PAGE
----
Gwynne Hogan

Gwynne covers Brooklyn for THE CITY. She was previously a reporter at WNYC/Gothamist and DNAinfo NY.

Shower trucks stand at the ready as mayor Eric Adams awaits a green light from the federal government.
Salmar Properties spent $28,000 on a top influence firm, on top of campaign donations to Eric Adams from family members that exceeded legal limits.
City Hall has only publicly acknowledged three such centers operating now, but THE CITY has learned that six are open holding about 1,400 people.
A massive industrial building — until recently home to a Bed Bath & Beyond — is slated to get an influx of government employees relocating from Manhattan and Downtown Brooklyn.
The abrupt shutdown of a greeting area marks a breaking point in the fraying relationships between City Hall and the activist groups running the site.
The move came days after the Adams administration placed them in an elementary school gym, then faced protests.
While organizers make plans to provide showers and clothes to asylum-seekers, other New Yorkers demonstrated against their presence and what it would mean for their kids.
Some 500 asylum-seekers slept in a school gym on Staten Island over the weekend. By Monday city officials had identified six more gyms, all in Brooklyn, to cope with an evolving emergency.
Penny’s arraignment came 12 days after he killed Neely in a crowded subway car in Lower Manhattan.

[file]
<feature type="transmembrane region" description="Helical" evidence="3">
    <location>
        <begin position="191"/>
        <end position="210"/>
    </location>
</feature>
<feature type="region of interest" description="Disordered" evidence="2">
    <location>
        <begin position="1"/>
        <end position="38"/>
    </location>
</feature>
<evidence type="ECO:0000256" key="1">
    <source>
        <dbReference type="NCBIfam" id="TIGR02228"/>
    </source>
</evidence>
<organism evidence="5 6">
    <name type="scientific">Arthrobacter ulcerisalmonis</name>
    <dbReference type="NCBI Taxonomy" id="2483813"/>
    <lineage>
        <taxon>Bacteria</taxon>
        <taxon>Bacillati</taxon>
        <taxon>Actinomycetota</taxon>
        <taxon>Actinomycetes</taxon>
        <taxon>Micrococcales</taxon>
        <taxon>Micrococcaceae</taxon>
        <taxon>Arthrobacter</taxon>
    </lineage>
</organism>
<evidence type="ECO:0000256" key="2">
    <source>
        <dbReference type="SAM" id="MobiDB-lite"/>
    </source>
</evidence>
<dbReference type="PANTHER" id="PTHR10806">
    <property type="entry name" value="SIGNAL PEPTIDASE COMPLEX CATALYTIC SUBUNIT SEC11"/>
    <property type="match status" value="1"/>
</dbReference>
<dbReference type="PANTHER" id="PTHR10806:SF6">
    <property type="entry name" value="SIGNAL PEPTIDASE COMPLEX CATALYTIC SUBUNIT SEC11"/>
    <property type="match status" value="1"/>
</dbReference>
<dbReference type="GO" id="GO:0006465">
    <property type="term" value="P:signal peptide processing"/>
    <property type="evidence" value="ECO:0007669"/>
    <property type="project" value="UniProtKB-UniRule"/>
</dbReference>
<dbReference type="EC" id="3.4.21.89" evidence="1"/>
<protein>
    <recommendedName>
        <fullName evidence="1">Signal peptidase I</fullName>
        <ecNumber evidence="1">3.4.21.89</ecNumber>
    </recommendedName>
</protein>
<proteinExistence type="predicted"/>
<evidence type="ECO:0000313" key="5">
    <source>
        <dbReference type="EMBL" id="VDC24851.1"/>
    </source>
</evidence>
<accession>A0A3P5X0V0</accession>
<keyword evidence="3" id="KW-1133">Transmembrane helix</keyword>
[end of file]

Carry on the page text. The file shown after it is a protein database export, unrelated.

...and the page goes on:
While advocates threaten to sue over a mayoral order that allows barracks shelters, City Hall proposes sites that are news — even to officials who control them.
‘We need your help,’ begged an urgent city email seeking space for migrants, the latest indication the Adams administration is hitting the panic button.
Around the same time the mayor made his statement to THE CITY, NYPD arrested a photojournalist and others in a violent crackdown at a vigil at the subway stop where Neely died.
A week after Neely was killed in a subway car, Daniel Penny, the man who was recorded putting him in a fatal chokehold, had not been charged.
‘We just want a dignified place to sell,’ one vendor at the unpermitted Brooklyn pop-up market implored at a community meeting that drew more than 100 attendees.
NYCHA sends maintenance workers to clean up after each new effusion, but “they’re not hitting the root cause” as sidewalks permanently stained brown force pedestrians to detour into oncoming traffic.
The lawsuit filed last week, which Whitehead calls ‘frivolous,’ is the latest legal challenge facing the longtime mentee and friend of Mayor Eric Adams.